Scare Tactics to Prevent You From Exercising While Sick

Your training has gone well. You have built up your base and gradually added intensity to your training regimen. You have completed key workouts in record times.

But with only a couple of hard workouts to go before the big race of your season, you notice a tickle in the back of your throat. The next morning you have a sore throat, headache, and cough and think that you might have a fever. A tempo run is on your agenda. What should you do?

Take Care of Yourself

If you think that you have a simple cold without systemic symptoms, exercise at a low heart rate and easy level of perceived exertion (long-slow-distance pace or easier) for a short period of time. If you are any sicker than stuffy-nose-sick, you should skip the run altogether.

Adhering to the following recommendations may help you recover faster and could even save your life.

1. Never exercise with a fever, lower respiratory tract infection, or symptoms of systemic illness (muscle aches, chills, malaise, etc.).

2. Do not ignore symptoms that could be attributable to the heart, including shortness of breath, irregular heartbeat, fainting, chest pain or lightheadedness. See a doctor immediately if you have any question about the health of your heart.

3. Remember to have reasonable and lowered performance expectations after you've been ill.

4. Listen to your body and practice restraint. Wait to resume training until your motivation and health have completely returned. You have only one body, take care of it.

Now lets look at the "whys" behind exercising caution in training when you're ill.

Metabolic Response to Infection

Acute infection results in a biological response that could be equated with calling out the National Guard. This acute phase response involves chemicals being produced throughout the body (white blood cells, the cells lining blood vessels and the airways, etc.). Evolutionarily, this process increases a sick person's chances of survival.

Nutrients are mobilized (e.g., amino acids, the building blocks of protein), which the sick person uses to make infection-fighting substances. The acute phase response is stereotypical, or essentially the same regardless of the cause of the infection. Like any good military operation, the magnitude of the response is generally well-regulated and determined by the intensity and duration of the threat.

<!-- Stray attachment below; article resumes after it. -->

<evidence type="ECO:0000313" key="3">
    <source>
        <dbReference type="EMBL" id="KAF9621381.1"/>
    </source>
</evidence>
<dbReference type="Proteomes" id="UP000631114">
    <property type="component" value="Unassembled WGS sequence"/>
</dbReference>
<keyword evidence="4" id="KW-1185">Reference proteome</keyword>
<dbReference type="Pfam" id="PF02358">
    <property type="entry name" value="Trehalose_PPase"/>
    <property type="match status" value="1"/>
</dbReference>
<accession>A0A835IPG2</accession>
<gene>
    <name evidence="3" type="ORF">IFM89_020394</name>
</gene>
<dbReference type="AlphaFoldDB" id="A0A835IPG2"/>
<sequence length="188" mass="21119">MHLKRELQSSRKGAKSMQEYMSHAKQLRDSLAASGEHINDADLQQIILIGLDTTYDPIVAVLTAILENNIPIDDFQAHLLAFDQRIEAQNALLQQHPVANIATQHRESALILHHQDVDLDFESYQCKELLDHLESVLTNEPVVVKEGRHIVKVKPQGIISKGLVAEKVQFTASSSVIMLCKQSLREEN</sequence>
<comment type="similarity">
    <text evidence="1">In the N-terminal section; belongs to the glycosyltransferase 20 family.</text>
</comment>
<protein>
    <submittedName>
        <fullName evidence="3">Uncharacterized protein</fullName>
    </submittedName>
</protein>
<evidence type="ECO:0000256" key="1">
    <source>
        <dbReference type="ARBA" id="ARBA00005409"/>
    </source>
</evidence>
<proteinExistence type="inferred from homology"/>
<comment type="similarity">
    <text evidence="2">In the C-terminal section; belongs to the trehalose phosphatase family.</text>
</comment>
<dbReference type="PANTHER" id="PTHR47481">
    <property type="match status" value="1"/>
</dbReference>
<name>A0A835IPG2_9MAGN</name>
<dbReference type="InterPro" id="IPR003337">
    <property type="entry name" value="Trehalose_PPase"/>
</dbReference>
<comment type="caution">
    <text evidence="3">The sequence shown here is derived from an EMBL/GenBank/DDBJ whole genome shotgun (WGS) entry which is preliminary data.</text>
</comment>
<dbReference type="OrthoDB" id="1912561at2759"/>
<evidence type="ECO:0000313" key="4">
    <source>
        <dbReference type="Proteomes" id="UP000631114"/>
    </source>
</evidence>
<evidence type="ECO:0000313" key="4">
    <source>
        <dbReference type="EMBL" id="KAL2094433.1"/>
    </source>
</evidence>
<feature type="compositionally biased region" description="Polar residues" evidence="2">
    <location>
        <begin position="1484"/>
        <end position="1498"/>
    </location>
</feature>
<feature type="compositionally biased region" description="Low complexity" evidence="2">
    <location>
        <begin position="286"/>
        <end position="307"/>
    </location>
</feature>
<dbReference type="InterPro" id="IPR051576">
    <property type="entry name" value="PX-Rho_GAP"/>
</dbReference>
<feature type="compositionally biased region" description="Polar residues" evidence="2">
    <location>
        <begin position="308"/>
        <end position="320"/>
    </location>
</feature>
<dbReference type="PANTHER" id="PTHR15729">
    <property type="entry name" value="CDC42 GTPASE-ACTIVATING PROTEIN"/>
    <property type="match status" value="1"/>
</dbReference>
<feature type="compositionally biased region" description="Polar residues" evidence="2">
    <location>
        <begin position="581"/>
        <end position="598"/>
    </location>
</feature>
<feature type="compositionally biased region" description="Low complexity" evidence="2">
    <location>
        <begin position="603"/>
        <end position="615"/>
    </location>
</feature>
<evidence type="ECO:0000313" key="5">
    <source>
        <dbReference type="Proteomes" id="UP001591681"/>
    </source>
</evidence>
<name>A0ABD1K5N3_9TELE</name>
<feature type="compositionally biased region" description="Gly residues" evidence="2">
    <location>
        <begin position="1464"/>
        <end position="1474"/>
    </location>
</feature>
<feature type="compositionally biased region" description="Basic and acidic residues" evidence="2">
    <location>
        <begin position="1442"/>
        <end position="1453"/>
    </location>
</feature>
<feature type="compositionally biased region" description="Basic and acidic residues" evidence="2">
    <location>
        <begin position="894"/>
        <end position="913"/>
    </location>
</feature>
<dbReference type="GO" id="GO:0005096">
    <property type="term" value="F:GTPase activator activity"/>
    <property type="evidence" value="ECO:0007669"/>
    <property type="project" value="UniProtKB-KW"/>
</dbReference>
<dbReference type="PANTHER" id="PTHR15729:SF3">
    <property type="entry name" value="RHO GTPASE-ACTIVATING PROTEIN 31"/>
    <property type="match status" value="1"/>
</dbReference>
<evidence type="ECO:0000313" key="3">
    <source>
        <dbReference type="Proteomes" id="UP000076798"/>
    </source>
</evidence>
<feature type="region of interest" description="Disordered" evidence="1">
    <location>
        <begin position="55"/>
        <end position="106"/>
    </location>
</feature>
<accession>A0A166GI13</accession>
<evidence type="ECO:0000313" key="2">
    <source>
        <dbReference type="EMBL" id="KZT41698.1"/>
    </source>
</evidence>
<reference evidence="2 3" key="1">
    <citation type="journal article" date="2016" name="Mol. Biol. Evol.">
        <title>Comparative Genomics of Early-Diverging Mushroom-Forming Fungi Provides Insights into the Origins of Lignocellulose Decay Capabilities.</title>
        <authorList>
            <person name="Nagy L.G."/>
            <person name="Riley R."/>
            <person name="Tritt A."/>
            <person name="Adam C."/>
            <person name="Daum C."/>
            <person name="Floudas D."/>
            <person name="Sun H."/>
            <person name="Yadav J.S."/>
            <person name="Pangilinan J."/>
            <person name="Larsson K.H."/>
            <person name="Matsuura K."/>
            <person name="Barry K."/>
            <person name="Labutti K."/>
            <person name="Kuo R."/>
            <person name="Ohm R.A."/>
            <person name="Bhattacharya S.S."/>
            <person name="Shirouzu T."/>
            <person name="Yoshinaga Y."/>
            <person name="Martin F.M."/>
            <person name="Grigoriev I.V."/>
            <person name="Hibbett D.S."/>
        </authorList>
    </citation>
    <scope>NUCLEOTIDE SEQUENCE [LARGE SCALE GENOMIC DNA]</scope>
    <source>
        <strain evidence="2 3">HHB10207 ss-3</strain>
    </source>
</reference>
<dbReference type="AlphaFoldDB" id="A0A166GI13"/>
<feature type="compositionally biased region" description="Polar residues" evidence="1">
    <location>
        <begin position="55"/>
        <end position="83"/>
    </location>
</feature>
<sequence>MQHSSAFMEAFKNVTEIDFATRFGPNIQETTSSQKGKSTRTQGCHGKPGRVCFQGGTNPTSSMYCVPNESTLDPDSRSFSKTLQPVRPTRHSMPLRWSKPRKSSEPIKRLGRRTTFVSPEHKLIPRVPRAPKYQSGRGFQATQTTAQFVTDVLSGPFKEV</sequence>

Protein Catabolism

During an infection, the body becomes catabolic (the opposite of anabolic) and breaks down muscle protein. The degree of muscle catabolism and protein loss is related to the height and duration of the fever caused by the infection.

Unfortunately, there is no evidence that controlling a fever with acetaminophen or ibuprofen decreases this loss of hard-earned muscle.

The amino acids that are liberated from muscle are scavenged by the liver and used as an emergency energy source (glucose production via gluconeogenesis) and as the building blocks for acute phase proteins, which the body employs to fight infection.

Your muscles have many good reasons to ache when you have an infection. Skeletal muscle is the main source of catabolized protein, but heart muscle contributes as well. Skeletal muscle biopsies done in feverish people and laboratory animals during acute infections demonstrate microscopic evidence of muscle damage.

The same chemicals that initiate muscle breakdown during infection also inhibit effective muscle building and repair, making it virtually impossible to build muscle during any infection more serious than a cold.

Unfortunately, you can't even lose body fat while you are sick, as fat metabolism is impaired during infections. This causes the sick person to rely more heavily on muscle as an energy source than it normally would during times of physical stress (e.g., starvation or heavy training). So any weight loss during a febrile illness is generally lean muscle mass.

During a febrile or systemic illness, athletes should be wary of stressing muscles that are actively being broken down to fuel the body's defenses. Normal recovery after a workout can be greatly prolonged and the risk of injury may be heightened.

Studies have shown a 25 percent decrease in isometric muscle strength after a simple febrile illness such as the flu. Replenishing muscle mass lost during a three-day febrile illness may take up to two weeks.

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